November 22, 2007
Painting by Jennie Augusta Brownscombe, 1914
“The Pilgrims made seven times more graves than huts. No Americans have been more impoverished than these who, nevertheless, set aside a day of thanksgiving.” ~ H.U. Westermayer
When the Pilgrims landed at Plymouth, Massachusetts, in late 1620, they were ill-equipped for survival in their new homeland. Grain brought on the Mayflower wasn’t suited for planting in the rocky American soil. Planting techniques used in England didn’t adapt well on this side of the Atlantic either. But, perhaps most devastating, the harsh winter reduced the number of settlers by half.
Invaluable help came from Squanto, also known as Tisquantum, a Wampanoag (wam pa NO ag) American Indian, who taught the Pilgrims techniques for planting and fertilizing that were appropriate for the rugged surroundings. With some seeds provided by Squanto, the Pilgrims planted corn, wheat, and barley in the spring of 1621.
By fall, realizing that their first harvest of corn and barley would be plentiful, Governor William Bradford declared a day of thanksgiving. At the three-day feast, the 50 settlers hosted 90 Wampanoag, including their chief, Massasoit. As was the Wampanoag’s custom, they brought venison as a contribution to the meal. Not only was this festival a way to thank the Wampanoag, but it also served to boost the morale of the remaining settlers.
The next Thanksgiving celebration didn’t occur until 1623, as the Pilgrims’ harvest of 1622 was far from bountiful. In 1668, the Plymouth General Court declared that November 25th would be Thanksgiving — but this date didn’t last. The first national Thanskiving didn’t occur until 1777 and was perhaps tied more to celebrating the American’s Revolutionary War victory over the British in the Battle of Saratoga than anything else. It was George Washington who declared Thanksgiving a national holiday with a Presidential proclamation in 1789. President John Adams followed turn; Thomas Jefferson did not. Whether to have Thanksgiving or not was left up to yearly Presidential proclamations until 1863, when Abraham Lincoln finally declared the last Thursday of November a national day of Thanksgiving.
For Americans, Thanksgiving represents the combination of different traditions of giving thanks. One was a long religious tradition of religious observences where people gathered to thank God for their lives and good fortunes. Another, more ancient tradition is to celebrate the bounty of a good harvest.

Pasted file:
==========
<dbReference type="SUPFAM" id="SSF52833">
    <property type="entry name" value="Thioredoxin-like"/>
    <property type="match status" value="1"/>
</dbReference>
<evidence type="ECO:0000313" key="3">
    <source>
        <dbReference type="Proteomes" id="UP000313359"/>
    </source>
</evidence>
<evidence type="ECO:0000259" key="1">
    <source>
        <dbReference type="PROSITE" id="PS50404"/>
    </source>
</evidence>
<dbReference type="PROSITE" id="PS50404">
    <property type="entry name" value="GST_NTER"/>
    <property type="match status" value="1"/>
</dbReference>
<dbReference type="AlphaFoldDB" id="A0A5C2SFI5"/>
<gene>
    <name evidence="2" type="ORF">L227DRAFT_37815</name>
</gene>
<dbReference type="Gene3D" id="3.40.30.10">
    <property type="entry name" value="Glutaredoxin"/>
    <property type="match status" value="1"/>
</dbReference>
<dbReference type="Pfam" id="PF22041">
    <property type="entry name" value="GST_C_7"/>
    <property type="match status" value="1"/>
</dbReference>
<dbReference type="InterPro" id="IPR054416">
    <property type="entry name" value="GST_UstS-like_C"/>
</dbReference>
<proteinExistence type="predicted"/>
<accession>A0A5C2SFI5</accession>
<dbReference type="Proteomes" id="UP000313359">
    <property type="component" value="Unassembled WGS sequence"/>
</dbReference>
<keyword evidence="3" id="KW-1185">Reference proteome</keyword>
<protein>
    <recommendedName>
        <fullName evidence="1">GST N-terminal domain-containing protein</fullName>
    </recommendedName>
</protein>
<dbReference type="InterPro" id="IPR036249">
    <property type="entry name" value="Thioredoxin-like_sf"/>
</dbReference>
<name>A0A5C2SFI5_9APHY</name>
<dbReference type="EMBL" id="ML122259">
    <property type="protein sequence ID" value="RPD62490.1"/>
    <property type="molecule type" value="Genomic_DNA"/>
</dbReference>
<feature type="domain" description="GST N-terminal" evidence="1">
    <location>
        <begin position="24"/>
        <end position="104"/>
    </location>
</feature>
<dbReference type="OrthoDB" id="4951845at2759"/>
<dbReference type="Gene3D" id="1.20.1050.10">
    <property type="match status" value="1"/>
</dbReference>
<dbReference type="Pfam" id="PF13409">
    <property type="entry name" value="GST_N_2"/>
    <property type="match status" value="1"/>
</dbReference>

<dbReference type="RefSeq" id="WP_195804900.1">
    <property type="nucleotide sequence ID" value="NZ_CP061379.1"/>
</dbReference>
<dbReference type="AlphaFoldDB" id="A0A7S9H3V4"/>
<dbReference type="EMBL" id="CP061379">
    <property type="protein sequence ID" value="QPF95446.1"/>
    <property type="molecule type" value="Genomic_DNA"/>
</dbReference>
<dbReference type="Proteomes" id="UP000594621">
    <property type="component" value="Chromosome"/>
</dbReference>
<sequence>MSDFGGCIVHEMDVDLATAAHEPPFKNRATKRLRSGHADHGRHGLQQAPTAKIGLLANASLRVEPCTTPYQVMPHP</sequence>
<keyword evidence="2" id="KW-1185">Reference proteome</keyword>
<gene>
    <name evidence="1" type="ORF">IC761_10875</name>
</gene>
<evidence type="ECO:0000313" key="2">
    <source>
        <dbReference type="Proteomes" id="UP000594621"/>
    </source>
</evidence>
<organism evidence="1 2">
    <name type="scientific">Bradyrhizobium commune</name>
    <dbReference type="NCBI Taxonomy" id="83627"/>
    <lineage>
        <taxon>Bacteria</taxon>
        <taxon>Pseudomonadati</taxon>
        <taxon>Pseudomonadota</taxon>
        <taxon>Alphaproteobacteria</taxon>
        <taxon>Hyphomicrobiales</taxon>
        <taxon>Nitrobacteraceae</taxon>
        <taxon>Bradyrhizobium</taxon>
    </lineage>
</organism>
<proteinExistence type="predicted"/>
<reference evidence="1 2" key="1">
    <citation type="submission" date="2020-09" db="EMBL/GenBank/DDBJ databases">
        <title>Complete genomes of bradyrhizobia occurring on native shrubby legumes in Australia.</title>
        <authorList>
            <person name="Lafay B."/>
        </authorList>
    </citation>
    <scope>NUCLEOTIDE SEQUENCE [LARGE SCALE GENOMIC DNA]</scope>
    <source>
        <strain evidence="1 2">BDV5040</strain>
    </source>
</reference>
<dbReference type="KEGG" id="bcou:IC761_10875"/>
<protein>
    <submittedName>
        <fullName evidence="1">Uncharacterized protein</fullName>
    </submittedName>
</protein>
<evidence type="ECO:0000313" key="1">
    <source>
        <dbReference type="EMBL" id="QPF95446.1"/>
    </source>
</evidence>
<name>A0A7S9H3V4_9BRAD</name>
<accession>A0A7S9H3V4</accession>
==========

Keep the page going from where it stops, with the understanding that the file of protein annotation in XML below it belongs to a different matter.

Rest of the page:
Foods Available to the Pilgrims for their 1621 Thanksgiving:
FISH: cod, bass, herring, shad, bluefish, and lots of eel.
SEAFOOD: clams, lobsters, mussels, and very small quantities of oysters
BIRDS: wild turkey, goose, duck, crane, swan, partridge, and other miscellaneous waterfowl; they were also known to have occasionally eaten eagles (which “tasted like mutton” according to Winslow in 1623.)
OTHER MEAT: venison (deer), possibly some salt pork or chicken.
GRAIN: wheat flour, Indian corn and corn meal; barley (mainly for beer-making).
FRUITS: raspberries, strawberries, grapes, plums, cherries, blueberries, gooseberries (these would have been dried, as none would have been in season).
VEGETABLES: small quantity of peas, squashes (including pumpkins), beans
NUTS: walnuts, chestnuts, acorns, hickory nuts, ground nuts
HERBS and SEASONINGS: onions, leeks, strawberry leaves, currants, sorrel, yarrow, carvel, brooklime, liverwort, watercress, and flax; from England they brought seeds and probably planted radishes, lettuce, carrots, onions, and cabbage. Olive oil in small quantities may have been brought over, though the Pilgrims had to sell most of their oil and butter before sailing, in order to stay on budget.
OTHER: maple syrup, honey; small quantities of butter, Holland cheese; and eggs.
There are many myths surrounding Thanksgiving. Here are nine things we do know are true about the holiday:
1. The first Thanksgiving was a harvest celebration in 1621 that lasted for three days.
2. The feast most likely occurred between Sept. 21 and Nov. 11.
3. Approximately 90 Wampanoag Indians and 52 colonists – the latter mostly women and children – participated.
4. The Wampanoag, led by Chief Massasoit, contributed at least five deer to the feast.
5. Cranberry sauce, potatoes – white or sweet – and pies were not on the menu.
6. The Pilgrims and Wampanoag communicated through Squanto, a member of the Patuxet tribe, who knew English because he had associated with earlier explorers.
7. Besides meals, the event included recreation and entertainment.
8. There are only two surviving descriptions of the first Thanksgiving. One is in a letter by colonist Edward Winslow. He mentions some of the food and activities. The second description was in a book written by William Bradford 20 years afterward. His account was lost for almost 100 years.
9. Abraham Lincoln named Thanksgiving an annual holiday in 1863.